When should I use a digital radon sensor?

Digital radon sensors are primarily used to measure the effect of a radon measure i.e. when you are proactively looking to lower radon levels. Why? Radon sensors allow the user to see how radon levels vary from hour to hour. This can be really useful if, for example, a radon suction has been installed to lower the radon content in a house.

In principle, you can also measure the annual mean with a digital radon sensor, but industry wide this is not recommended. Certainly, there are radon sensors that express the average radon content over a longer period of time. However, there are no digital radon detectors for individuals that are accredited or approved for radon measurement. Using digital radon sensors to measure the annual average is also significantly more expensive than using radon detectors because measuring radon content in one room is usually insufficient.

In most circumstances, in order to obtain a correct value, radon levels are measured in several rooms. This means that you need a number of radon sensors, which in turn can entail large costs – especially if you compare the cost of measuring an annual average with radon detectors.

In conclusion, radon detectors are the most appropriate tool for measuring the risk of radon exposure in houses.

Radon detector or digital radon sensor – which one to choose?

Canon Business Center Conducts Reliable and Effective Radon Measurement in the Workplace

By Measurement, Workplace No Comments

In order to comply with the EU’s new Radiation Protection Directive, a new Radiation Protection Act came into force in 2018. This means that for the first time, the issue of exposure and measurement of radon in both workplaces and homes is included in different European countries Radiation Protection Acts.

We met Canon’s sales manager Mats Sonesson at their Uppsala office in Sweden. Here, Mats tells us what they did to comply with the new law to ensure employees were working in a radon-safe environment.

How did you approach the issue of carrying out radon measurement in your office?
We wanted to know that the office we rent is okay and that our employees are not exposed to radon levels which are above national guidelines. As an employer, we are legally responsible to ensure our employees are not exposed to any health risks in the workplace. Understanding and controlling radon levels is a key element of that.

What was your experience of conducting an accredited radon measurement?
It was surprisingly easy. The first few days our employees wondered what the radon detectors were for, but after that they just blended into the office to the extent that we almost forgot to send them back for analysis! Registering information on Radonova’s website was straightforward and we received clear instructions on where the detectors should be placed. We fixed the detectors with zip-ties to make sure they weren’t damaged when our office was cleaned.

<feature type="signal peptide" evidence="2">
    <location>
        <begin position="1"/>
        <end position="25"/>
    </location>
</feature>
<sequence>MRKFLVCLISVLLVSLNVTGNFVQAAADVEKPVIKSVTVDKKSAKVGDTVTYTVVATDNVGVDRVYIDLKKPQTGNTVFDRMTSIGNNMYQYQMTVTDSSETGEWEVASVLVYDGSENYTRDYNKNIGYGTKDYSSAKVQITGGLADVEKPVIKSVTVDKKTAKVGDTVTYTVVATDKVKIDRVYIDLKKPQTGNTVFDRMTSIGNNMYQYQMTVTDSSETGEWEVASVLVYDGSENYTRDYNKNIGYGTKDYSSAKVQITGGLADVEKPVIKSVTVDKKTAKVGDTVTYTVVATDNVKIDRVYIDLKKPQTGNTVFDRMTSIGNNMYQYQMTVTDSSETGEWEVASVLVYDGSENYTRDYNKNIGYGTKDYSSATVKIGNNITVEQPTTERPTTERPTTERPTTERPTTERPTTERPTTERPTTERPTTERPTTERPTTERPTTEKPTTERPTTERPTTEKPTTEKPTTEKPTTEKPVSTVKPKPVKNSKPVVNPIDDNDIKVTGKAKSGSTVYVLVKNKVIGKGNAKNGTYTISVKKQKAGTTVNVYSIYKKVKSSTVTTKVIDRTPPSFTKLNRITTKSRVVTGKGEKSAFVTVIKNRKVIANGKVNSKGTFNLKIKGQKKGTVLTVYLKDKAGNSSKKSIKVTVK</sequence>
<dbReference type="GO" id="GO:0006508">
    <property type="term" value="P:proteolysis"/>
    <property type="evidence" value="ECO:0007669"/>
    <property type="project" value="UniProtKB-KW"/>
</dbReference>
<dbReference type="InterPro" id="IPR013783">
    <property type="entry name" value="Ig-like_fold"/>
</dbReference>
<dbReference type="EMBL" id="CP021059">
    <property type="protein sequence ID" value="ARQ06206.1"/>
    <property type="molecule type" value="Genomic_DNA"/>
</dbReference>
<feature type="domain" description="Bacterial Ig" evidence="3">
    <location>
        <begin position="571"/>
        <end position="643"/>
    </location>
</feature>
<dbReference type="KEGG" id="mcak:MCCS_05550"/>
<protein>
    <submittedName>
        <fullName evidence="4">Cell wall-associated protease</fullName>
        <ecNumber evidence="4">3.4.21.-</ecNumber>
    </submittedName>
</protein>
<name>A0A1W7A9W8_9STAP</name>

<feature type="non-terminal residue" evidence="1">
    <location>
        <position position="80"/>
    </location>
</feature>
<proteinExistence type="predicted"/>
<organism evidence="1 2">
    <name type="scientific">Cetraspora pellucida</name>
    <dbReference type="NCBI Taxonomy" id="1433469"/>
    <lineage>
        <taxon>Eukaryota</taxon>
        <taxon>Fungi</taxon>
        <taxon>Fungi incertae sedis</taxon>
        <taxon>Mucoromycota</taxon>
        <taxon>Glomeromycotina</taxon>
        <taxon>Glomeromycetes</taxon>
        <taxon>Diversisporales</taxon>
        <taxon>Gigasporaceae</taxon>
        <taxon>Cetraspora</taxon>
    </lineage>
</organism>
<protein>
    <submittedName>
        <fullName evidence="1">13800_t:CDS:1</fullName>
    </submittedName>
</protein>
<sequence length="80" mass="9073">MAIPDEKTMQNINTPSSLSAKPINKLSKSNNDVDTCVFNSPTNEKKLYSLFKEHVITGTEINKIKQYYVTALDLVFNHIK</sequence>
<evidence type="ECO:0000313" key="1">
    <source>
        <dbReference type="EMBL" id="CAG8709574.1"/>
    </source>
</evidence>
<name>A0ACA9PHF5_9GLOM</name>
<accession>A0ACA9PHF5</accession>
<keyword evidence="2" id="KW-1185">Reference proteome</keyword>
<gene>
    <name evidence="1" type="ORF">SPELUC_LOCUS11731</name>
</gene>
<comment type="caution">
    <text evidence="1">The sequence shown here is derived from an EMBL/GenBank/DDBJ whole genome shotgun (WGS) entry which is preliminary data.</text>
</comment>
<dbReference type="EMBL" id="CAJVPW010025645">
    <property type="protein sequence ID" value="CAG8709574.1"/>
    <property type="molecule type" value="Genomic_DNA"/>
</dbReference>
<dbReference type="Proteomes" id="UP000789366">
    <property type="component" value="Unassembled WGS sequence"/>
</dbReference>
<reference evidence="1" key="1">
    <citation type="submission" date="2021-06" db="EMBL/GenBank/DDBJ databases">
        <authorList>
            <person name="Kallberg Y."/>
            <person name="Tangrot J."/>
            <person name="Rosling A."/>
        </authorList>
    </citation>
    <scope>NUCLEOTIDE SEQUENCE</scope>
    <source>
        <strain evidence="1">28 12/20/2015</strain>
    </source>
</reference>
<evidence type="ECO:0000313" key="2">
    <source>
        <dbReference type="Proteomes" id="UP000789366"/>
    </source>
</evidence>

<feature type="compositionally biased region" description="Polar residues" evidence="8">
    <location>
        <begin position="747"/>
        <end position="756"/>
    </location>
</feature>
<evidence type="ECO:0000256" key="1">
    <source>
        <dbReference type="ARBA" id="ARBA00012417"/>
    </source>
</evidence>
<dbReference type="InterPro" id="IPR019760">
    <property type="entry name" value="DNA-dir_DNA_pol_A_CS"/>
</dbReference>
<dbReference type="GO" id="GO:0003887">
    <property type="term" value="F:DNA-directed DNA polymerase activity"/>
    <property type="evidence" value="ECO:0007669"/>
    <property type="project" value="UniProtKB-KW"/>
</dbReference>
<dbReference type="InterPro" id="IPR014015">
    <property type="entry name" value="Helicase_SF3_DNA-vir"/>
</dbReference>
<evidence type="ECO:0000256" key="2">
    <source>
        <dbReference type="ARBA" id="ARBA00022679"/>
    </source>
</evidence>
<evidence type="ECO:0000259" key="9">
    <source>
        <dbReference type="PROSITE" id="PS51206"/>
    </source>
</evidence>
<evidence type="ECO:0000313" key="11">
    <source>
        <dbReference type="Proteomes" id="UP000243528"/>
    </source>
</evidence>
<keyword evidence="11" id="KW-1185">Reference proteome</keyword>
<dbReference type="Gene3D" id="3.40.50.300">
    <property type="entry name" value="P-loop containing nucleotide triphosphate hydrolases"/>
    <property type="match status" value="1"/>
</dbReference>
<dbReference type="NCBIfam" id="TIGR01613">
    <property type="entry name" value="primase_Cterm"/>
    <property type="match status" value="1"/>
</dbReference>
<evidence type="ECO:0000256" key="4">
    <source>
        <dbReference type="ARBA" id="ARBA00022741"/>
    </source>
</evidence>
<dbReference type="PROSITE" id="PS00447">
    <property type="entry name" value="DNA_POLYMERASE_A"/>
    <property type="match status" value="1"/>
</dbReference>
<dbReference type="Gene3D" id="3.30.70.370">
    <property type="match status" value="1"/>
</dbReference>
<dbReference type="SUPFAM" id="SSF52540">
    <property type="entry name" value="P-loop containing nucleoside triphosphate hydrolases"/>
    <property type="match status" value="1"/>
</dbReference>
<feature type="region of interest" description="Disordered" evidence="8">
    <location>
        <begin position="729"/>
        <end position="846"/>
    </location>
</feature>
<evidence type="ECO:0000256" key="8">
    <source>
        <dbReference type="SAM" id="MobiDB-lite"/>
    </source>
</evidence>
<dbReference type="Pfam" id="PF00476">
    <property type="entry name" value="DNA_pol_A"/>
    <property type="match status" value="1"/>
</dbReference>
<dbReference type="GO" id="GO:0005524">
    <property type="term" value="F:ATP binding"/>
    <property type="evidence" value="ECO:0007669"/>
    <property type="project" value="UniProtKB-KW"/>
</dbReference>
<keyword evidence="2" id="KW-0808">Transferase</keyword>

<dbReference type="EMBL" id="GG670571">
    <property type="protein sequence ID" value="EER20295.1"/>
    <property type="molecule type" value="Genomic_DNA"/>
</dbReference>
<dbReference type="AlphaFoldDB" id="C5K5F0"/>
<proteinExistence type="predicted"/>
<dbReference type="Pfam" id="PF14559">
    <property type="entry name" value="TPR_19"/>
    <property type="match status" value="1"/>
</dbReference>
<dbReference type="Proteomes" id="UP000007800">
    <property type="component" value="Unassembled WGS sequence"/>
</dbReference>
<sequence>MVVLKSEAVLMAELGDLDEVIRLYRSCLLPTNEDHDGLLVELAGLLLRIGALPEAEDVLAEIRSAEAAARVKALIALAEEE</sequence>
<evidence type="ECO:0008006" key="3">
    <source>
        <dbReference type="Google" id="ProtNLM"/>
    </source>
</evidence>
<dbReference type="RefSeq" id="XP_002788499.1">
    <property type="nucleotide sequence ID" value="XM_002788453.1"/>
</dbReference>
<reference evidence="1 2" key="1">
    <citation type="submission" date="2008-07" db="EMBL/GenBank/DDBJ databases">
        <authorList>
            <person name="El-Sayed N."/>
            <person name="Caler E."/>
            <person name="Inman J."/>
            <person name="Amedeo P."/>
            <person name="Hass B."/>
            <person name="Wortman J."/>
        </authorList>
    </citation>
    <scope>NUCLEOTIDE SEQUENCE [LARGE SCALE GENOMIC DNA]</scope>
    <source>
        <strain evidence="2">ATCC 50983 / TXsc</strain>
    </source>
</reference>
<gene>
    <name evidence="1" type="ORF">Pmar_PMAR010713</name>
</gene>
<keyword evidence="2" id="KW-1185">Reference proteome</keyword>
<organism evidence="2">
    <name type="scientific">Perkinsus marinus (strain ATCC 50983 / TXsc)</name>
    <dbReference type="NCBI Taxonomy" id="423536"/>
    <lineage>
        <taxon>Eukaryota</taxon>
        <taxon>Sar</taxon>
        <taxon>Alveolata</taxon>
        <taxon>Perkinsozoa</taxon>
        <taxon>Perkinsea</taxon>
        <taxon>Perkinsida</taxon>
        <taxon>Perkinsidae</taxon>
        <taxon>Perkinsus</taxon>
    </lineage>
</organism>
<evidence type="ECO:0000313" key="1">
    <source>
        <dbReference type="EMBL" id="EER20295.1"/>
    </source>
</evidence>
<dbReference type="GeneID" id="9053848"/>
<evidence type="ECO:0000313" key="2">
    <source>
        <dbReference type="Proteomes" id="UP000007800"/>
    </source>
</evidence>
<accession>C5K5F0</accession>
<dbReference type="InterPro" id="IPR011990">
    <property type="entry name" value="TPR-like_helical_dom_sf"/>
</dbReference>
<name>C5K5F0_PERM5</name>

Have you been able to use the radon measurement you conducted in terms of your wider environmental responsibilities?
Yes, we are sending the report from the radon survey to our central office as it is something that illustrates how we are reducing our environmental impact and meeting environmental legal requirements in line with ISO 14001.

Why did you choose Radonova as your supplier?
As we are accredited according to ISO 14001, it was sensible to order the radon measurement from Radonova as the company is accredited according to ISO 17025, 14001 and 9001. Radonova’s website assures quality at a cost-effective price and in general the site is easy to navigate and order from.

Finally, do you have any advice to employers who have not yet measured radon in their workplace?
Considering how easy it is, and the fact that the law now requires measurement, the question is really why shouldn’t you do it? The measurement process is so straightforward. If the measurement would have indicated that a workplace has radon levels which are above legal levels, a significant health risk would have been identified. In that respect, it is comforting to be aware that any radon issue is being addressed and managed. In our case, the measured radon content was below the reference level.